AML Whitepaper

Beyond Mobile

Exploring Complementary Technology for Omni-Channel Strategies

The pressure to create an integrated shopping experience in support of omni-channel retail strategies is very real. But there is no “finish line” when it comes to omni-channel success. It’s not just a matter of creating the right experience, it’s a matter of creating a better experience than the guys down the street…and sustaining it. Ensuring continuity between at-home, online shopping and in-store, in-person shopping is critical to the success of the omni-channel strategy. This means that while in the store, consumers must have access to the same products, the same choices, and the same information they can access online from their home, their office, or on-the-go. Without it, the chance of a customer leaving empty handed increases dramatically. Our society has become one of instant gratification and customers just don’t wait around. They leave.

Mobile Strategies Lead the Way
When it comes to brick and mortar, the utilization of mobile technology is hands-down the leading vehicle for carrying over that online experience into the store. Today’s smartphones give consumers access to mobile applications and mobile-friendly websites from virtually anywhere the phone can connect. But is it enough? Can an omni-channel strategy be effective with such a singular focus? There’s no denying that the smartphone has made a huge impact on both our culture and our commerce, but should retailers stop there when it comes to trying to find ways to bring the digital experience to the consumer while they are in the store?

Facts About Mobile
Retail customer pictured using a mobile device in a grocery aisle of a supermarket. In October of 2014, the Pew Research Center, a nonpartisan fact tank that has no agenda in the mobile market, reported that 64% of all adult Americans own a smart phone(1). This means 1/3 of all adults are not candidates for a mobile digital experience. In addition, delivering optimal content to a consumer’s smart phone is worthless if they have poor cellular or Wi-Fi connectivity, which sometimes is a very real possibility that can’t be discounted. Not every retail location can count on 100% solid connectivity throughout their stores for every cellular carrier, and Wi-Fi can also be problematic, if it’s even available.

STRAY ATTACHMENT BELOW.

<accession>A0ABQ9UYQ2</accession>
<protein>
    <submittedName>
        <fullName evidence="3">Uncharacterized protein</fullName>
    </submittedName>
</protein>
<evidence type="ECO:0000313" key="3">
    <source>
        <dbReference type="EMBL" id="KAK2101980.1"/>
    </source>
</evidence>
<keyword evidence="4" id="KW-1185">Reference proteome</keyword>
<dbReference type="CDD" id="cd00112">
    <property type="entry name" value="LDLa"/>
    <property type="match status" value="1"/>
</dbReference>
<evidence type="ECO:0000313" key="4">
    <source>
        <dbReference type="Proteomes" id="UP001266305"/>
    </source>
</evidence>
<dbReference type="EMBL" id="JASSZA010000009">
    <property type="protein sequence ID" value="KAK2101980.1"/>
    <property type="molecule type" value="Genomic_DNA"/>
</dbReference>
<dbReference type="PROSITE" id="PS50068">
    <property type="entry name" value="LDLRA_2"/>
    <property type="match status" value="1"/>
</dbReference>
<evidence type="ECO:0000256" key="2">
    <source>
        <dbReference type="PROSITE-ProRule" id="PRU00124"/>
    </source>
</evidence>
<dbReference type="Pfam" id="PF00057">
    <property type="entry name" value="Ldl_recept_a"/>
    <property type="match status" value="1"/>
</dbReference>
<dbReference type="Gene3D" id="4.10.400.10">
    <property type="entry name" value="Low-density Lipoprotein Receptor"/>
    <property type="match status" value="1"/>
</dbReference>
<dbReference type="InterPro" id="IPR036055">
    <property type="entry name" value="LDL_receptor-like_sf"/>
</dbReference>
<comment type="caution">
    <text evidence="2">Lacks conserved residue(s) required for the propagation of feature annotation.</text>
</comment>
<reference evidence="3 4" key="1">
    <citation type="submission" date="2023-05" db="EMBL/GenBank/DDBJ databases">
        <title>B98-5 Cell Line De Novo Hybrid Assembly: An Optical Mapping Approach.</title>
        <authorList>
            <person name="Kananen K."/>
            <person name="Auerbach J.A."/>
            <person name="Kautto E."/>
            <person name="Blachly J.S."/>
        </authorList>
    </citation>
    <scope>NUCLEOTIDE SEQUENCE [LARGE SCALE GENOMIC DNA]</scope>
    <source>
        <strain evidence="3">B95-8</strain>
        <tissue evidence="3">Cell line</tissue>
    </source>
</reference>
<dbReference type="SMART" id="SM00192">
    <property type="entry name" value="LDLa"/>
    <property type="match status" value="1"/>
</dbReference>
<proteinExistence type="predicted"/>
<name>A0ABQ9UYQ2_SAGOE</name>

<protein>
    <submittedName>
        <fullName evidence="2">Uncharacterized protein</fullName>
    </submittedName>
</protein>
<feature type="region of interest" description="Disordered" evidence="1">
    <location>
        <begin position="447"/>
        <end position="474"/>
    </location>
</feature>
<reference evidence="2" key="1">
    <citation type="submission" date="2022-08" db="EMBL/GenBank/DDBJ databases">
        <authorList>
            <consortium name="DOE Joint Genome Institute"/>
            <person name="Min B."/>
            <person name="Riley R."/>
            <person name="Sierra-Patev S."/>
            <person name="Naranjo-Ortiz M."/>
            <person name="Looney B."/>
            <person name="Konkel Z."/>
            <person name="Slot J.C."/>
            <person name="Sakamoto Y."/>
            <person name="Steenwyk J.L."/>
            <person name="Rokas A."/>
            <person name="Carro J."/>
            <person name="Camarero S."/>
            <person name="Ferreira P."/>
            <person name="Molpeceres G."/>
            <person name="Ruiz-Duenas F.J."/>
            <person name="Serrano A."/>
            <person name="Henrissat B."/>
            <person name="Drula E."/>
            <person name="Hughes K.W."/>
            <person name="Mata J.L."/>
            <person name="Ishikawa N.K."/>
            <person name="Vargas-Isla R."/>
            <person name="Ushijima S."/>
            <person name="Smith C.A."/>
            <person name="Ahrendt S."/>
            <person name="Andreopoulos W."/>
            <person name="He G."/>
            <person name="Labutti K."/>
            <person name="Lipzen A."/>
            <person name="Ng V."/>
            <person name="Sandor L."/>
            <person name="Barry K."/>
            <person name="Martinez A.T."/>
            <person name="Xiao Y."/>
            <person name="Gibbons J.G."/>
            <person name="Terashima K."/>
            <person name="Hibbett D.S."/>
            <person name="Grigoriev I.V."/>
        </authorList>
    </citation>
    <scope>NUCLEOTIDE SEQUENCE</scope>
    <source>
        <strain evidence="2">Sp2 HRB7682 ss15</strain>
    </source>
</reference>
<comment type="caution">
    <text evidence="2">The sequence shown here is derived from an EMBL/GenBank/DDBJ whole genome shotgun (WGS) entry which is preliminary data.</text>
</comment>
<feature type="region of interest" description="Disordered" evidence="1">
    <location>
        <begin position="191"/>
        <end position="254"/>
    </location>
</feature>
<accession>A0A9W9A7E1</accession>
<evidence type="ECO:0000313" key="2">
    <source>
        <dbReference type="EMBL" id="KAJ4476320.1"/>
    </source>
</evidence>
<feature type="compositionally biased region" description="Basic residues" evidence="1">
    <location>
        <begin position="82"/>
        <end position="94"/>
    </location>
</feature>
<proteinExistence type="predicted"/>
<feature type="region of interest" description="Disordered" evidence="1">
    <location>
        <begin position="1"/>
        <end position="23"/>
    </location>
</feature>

There are several reports trying to quantify how many shoppers actually use their smartphones while shopping inside a store. However, often times this data is reported by an entity with an agenda in the mobile marketplace, and multiple sources report contradictory data or data that may be inconclusive. For example one report suggests that as many as 75% of all shoppers use their smart phone while shopping, but it doesn’t clarify if 75% of all shoppers use their smart phone every time they go shopping.

Another report claimed that as many as 81% of smartphone users have done product research from a smartphone, and 50% have made a purchase via their phone. However, it fails to clarify if they did their research or purchasing while actually inside the store.

Consider this data from a Pew Research report from 2014:Nearly six in ten cell phone owners used their phone inside a physical store for assistance or guidance on a purchasing decision.

–   46% of cell owners used their phone while inside a store to call a friend or family member for advice about a purchase they were considering.

–   28% of cell owners used their phone while inside a store to look up reviews of a product to help decide if they should purchase it or not.

–   27% of cell owners used their phone while inside a store to look up the price of a product to see if they could get a better price elsewhere.

This data begs the question, while mobile technology is clearly the leading choice for deploying digital merchandising strategies, can it be the “end all” solution for retail companies that are looking for all-encompassing mechanisms to embrace the entirety of their customer base? Are there complementary solutions that should also be employed to ensure a higher probability of engaging more customers in the store?

A recent survey of senior retail executives, by Timetrade, reports that 70% of those retailers represented said that customers will wait 5 minutes or less before a customer abandons a purchase and leaves the store(2). 75% of these same retailers say that the top 3 reasons why customers leave without making a purchase are all related to excessive wait times. Note that the top two issues are related to not being able to find the product, or not being able to access information about the product.

  •  They can’t get answers to questions fast enough.
  •  It takes too long to find what they are looking for.
  •  Check-out lines are too long.

Complementing Mobile with Self-Service